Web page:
Figure 2 and Figure 3 present the time series of surface and bottom average temperature/salinity and temperature/salinity anomaly for each region.  Cruises having less than 10 observations were not included in the time series figures.  We were not able to resolve small-scale, localized events because of the regional averaging method used in this report.  Station positions and distributions of surface and bottom temperature, salinity, and anomalies for the different cruises are presented in Figures 4 - 44.  Contour distribution figures were not prepared for some of the cruises because of poor station coverage.   In addition, contour levels were selected to highlight variability within a cruise and therefore the contour levels used may vary between cruises.  Contour distributions have been routinely produced for the scallop survey although the station coverage for this survey does not provide sufficient spatial coverage to allow one to produce realistic broad-scale hydrographic distributions of the MAB and Georges Bank regions.   Environmental time series plots from shipboard sensors (SCS data) are included in Appendix B.  Further information about this data may be obtained at: http://www.wh.whoi.edu/~jmanning/foi/alongtrack.html.

DISCUSSION

The temperature anomaly time series (Figure 2) indicate that much of the northeast continental shelf experienced colder surface conditions for much of the first half of 2003 compared to the reference values.  An exception to this occurred in the southern MAB with surface and bottom temperatures at the beginning of the year being slightly warmer than the reference.   Salinities in the Gulf of Maine and Georges Bank were similar to the reference period.   In the southern MAB surface salinity anomalies were almost 1 ppt fresher than they were in 2002.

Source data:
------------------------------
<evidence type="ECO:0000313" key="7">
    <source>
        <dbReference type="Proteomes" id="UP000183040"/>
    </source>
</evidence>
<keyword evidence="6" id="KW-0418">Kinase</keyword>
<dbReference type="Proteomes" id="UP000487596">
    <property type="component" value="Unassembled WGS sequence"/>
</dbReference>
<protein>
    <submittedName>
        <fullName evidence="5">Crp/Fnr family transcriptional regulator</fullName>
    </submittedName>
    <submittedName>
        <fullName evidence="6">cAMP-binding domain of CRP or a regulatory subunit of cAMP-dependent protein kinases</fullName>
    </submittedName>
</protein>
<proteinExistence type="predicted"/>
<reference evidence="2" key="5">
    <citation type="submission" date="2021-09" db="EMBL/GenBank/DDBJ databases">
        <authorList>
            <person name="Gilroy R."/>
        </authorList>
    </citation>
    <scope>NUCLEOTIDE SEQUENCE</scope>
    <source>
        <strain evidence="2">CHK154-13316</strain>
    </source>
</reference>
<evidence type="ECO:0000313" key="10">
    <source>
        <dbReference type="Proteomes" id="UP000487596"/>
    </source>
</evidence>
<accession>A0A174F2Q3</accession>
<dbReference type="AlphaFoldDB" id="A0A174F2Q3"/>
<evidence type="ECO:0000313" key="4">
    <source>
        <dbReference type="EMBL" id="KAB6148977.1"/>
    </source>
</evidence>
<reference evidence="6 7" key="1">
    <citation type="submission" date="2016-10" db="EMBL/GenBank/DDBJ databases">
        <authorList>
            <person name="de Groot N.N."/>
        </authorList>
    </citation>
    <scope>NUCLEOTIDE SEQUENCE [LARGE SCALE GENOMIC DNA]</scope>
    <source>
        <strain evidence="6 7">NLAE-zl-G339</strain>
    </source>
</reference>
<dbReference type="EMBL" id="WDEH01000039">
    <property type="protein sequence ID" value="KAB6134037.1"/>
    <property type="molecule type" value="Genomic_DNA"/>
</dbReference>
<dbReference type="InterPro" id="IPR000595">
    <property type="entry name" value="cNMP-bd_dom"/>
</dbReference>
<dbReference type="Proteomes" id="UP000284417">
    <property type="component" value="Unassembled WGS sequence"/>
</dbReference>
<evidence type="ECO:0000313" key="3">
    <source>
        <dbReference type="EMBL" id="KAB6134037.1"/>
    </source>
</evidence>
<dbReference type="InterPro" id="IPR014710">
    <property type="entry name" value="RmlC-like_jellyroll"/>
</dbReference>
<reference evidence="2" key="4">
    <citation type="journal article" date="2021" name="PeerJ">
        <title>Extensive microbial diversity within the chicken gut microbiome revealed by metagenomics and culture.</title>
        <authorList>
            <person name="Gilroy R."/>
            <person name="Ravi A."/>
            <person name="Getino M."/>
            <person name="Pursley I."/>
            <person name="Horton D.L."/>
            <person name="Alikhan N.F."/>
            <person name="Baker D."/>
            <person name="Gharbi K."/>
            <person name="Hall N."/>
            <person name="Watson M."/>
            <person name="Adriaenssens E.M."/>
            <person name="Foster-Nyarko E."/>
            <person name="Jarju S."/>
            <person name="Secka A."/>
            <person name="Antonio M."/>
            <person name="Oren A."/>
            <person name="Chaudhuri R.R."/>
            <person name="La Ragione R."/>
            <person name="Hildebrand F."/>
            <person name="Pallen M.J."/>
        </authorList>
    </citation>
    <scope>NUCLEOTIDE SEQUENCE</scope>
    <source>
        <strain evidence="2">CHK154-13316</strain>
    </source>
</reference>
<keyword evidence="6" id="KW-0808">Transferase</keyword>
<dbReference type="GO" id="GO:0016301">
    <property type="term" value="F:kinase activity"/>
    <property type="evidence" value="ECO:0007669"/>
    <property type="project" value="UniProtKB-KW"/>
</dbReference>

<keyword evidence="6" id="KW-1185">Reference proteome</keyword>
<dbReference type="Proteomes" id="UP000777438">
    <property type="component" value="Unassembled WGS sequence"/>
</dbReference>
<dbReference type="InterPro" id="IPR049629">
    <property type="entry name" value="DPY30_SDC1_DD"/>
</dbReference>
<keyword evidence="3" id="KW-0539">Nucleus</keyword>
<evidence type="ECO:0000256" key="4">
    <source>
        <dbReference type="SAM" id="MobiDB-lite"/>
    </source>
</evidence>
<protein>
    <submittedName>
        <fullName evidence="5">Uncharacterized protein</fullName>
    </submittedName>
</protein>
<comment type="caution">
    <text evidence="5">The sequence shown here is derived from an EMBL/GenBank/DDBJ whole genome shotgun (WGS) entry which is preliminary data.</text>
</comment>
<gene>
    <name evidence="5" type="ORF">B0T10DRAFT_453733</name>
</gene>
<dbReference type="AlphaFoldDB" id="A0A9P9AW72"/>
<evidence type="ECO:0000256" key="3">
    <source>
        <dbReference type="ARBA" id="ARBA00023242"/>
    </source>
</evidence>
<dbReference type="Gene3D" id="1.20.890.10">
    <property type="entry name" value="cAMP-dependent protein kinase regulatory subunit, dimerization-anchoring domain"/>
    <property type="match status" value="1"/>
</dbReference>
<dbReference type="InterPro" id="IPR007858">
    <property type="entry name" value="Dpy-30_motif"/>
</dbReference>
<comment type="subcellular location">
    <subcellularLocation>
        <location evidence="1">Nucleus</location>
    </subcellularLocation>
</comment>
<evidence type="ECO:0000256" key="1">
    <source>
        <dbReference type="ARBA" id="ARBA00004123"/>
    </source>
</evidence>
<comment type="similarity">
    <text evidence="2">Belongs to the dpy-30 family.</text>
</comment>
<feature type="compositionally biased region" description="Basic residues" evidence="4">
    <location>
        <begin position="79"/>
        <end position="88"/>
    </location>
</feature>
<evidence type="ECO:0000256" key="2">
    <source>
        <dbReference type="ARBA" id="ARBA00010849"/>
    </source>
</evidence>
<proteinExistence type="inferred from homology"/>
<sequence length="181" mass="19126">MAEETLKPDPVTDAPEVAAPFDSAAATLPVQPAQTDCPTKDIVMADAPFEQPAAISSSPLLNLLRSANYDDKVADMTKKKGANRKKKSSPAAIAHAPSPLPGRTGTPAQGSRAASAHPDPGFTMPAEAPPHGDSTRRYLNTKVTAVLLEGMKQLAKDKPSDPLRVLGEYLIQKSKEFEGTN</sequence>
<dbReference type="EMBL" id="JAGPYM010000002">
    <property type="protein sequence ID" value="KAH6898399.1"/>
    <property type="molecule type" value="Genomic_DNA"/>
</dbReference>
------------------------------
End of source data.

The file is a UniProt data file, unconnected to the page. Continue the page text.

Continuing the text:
REFERENCES

Holzwarth, T.J. and D. Mountain. 1990. Surface and bottom temperature distributions from the Northeast Fisheries Center spring and fall bottom trawl survey program, 1963-1987. Woods Hole, MA: Northeast Fisheries Center Reference Document 90-03. Available from: National Marine Fisheries Service, 166 Water St., Woods Hole, MA 02543.

Manning, J.P. (2001).  NEFSC Scientific Computer System (SCS) Alongtrack Data Processing.  http://www.wh.whoi.edu/~jmanning/foi/alongtrack.html (10 Dec 2001).

Mountain, D.G., M.H. Taylor and C. Bascuñán.  2004.  Revised Procedures for Calculating Regional Average Water Properties for Northeast Fisheries Science Center Cruises. Woods Hole, MA:  Northeast Fisheries Center Reference Document 04-08.  Available from: National Marine Fisheries Service, 166 Water St., Woods Hole, MA 02543.

Taylor, M. H. and Bascuñán, C. 2000.  CTD Data Collection on Northeast Fisheries Science Center Cruises: Standard Operating Procedures.  Northeast Fisheries Science Center Reference Doc. 00-11; 28 p.  Available from: National Marine Fisheries Service, 166 Water St., Woods Hole, MA 02543.